2009 Mazda MX-5 Miata Review

Real World Shifter-Kart

2009 Mazda MX-5 Miata Review

Few things are as enjoyable for a driving enthusiast as complete and utter vehicle control. No obstructions to vision. No handling detriments to overcome with tuning and trick parts. No assaults on the undiluted thrill of driving. If you count yourself among the ranks of the pure enthusiasts, to whom a Sunday drive means “mountain curves” then the Mazda MX-5 is for you.


1. The MX-5 Miata is priced from $22,420, with a Power Retractable Hard Top (PRHT) model stating at $26,060

2. Just one engine is offered, a 167hp 2.0-liter four-cylinder.

3. Fuel economy is good for a sportscar at 22/28 mpg (city/hwy) for the 5-speed or 21/28 mpg for the 6-speed.

4. MazdaSpeed springs, shocks, strut bars and interior accessories are available to help personalize your MX-5.


It is somewhat surprising that companies still have issues with proper steering geometry. There’s a near-magical combination of camber, caster, and toe which, when combined with an appropriately sized tire, results in remarkable steering precision. The MX-5 evidently incorporates this magic.

The nicely-sized steering wheel transmits accurate and intelligent feedback directly to your fingertips. Toss in 245/45/17 tires, which resist instability and the “nervousness” typical on grooved concrete freeways, and the result is a chassis which goes where it’s pointed.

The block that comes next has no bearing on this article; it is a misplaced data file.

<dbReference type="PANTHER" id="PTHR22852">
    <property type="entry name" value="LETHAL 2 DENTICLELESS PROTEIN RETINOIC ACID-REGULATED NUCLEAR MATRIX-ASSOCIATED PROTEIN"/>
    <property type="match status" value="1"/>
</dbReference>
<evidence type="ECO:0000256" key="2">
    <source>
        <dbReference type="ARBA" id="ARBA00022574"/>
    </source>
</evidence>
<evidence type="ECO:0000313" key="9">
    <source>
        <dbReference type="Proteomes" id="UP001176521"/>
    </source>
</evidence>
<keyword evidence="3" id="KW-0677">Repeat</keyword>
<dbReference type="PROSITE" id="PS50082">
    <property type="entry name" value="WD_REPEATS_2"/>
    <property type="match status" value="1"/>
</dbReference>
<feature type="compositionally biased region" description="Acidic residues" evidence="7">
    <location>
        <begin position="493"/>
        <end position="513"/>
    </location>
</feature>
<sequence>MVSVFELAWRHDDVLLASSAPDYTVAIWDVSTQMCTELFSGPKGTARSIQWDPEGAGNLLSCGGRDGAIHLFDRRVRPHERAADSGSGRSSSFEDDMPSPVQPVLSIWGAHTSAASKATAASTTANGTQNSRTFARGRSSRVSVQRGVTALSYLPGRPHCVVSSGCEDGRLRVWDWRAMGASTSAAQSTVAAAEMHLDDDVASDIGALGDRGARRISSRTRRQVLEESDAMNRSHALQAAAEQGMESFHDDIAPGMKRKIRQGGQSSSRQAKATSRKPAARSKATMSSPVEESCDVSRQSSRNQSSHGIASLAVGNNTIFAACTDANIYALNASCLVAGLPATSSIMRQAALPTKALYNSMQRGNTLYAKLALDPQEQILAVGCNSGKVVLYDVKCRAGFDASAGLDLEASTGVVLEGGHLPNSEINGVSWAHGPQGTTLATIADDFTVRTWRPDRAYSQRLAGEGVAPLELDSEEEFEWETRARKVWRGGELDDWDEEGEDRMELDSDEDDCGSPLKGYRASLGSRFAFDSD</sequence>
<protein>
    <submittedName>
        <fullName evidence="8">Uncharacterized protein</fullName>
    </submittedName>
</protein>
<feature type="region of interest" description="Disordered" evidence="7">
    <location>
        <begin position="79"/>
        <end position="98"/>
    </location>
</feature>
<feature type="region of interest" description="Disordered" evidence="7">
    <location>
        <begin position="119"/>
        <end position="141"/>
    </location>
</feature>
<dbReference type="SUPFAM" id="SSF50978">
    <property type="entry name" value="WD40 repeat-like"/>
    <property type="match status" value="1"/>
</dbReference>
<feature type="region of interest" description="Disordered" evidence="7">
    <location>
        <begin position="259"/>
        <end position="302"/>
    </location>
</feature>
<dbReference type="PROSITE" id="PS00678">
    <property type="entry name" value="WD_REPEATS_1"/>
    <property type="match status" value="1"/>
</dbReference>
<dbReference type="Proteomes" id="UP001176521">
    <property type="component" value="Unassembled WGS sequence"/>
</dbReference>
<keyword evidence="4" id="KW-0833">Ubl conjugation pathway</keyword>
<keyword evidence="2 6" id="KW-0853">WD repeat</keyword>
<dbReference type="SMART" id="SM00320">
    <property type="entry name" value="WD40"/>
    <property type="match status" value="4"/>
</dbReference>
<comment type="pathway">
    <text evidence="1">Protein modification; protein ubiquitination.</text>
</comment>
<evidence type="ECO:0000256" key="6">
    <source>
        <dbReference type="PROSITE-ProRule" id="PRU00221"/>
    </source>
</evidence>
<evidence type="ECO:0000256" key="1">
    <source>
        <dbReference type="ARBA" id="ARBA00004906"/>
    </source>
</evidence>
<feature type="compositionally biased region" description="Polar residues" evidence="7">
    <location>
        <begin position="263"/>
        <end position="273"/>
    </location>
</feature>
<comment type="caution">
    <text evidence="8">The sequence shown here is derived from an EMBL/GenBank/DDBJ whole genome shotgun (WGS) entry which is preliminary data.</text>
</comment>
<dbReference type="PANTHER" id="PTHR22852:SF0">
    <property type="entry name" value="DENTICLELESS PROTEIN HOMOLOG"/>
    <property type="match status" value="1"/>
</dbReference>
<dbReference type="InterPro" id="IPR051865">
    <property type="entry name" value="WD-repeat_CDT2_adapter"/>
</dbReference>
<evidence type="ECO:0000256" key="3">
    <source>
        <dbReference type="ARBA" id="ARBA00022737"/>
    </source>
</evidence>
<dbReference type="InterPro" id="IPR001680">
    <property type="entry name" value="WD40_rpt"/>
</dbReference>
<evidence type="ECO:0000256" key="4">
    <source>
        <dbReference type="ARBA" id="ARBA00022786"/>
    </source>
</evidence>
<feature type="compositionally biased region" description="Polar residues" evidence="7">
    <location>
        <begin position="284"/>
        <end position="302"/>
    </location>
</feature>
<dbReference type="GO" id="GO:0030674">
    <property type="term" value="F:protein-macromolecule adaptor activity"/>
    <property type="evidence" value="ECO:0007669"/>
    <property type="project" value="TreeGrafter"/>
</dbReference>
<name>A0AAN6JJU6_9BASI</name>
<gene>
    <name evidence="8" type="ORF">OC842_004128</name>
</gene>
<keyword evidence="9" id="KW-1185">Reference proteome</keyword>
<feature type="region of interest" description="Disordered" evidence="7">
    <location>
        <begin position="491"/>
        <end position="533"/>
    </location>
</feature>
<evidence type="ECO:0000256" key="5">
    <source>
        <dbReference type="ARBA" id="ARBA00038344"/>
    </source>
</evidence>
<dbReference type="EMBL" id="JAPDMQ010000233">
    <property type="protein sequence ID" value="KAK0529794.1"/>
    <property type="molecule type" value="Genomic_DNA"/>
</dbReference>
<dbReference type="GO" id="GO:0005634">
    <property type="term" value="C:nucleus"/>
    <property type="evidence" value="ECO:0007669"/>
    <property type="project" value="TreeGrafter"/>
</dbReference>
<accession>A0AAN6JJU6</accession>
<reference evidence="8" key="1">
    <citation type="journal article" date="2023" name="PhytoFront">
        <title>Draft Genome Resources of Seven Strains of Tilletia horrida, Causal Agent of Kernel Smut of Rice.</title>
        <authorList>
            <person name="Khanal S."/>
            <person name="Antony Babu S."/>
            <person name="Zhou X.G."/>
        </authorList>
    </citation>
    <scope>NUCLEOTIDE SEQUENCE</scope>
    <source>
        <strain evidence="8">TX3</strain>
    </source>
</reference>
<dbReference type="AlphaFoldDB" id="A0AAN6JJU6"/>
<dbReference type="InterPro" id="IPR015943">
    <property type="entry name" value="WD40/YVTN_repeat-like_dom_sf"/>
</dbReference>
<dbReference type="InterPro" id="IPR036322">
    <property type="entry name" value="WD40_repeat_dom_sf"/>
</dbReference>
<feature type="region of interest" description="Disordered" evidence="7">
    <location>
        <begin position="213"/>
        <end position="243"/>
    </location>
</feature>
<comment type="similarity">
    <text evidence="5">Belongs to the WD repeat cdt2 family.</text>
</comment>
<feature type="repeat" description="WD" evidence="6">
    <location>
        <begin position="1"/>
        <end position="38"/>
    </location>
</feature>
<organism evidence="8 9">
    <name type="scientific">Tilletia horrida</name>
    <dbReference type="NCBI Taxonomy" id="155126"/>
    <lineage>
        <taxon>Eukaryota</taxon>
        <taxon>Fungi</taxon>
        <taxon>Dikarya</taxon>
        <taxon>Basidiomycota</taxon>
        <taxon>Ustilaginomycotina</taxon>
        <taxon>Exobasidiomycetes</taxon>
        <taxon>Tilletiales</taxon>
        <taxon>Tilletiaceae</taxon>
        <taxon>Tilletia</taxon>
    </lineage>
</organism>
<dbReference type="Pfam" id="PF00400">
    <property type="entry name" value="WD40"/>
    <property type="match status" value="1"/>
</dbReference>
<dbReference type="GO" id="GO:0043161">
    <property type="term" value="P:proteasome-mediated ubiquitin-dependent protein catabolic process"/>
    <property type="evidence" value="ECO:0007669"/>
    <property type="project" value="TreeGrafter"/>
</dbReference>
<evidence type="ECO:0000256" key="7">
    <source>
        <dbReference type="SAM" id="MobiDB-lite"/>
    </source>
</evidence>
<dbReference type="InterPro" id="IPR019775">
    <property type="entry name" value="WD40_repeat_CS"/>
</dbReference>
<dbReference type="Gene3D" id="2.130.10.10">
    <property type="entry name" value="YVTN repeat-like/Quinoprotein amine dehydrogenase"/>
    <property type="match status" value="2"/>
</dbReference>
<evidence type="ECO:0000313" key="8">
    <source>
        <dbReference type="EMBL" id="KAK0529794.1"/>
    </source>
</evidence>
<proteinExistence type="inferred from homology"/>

The available “torque-sensing super limited-slip” (Mazda’s words, not ours) rear differential applies power to both wheels evenly when cornering. This pushes the nose slightly, but just a touch on the steering corrects it instantly. Mazda turned to Bilstein for the shocks for their “sport suspension” package with terrific results. It is undoubtedly biased more to the “sport” side of the equation, with the short wheelbase creating a bit of hop over freeway joints, but when the road is twisty, the shocks are stellar. Body motion is perfectly controlled, enabling 8/10ths drivers to accurately place the car anywhere in the road. Hard cornering does produce noticeable body roll, but it moves slowly and smoothly; very confidence-enhancing in demeanor.

The MX-5 is small compared to nearly everything else on the road. And with only cloth separating you from the elements (a hard-top model is also offered), road noise is always present. If you’re seeking freedom from the dreaded NVH demon, a convertible won’t be your cup of tea. With the top up, the engine’s exhaust note is muted, leaving only a bit of buzzy resonance from the front echoing inside. Toss it down at a stop light (one button, one pull on a latch and hello sunshine) and the audible character changes completely. A deeper, fuller note helps to cancel the buzzy sound, filling in the “holes.” It’ll make you believe you really are in a sports car.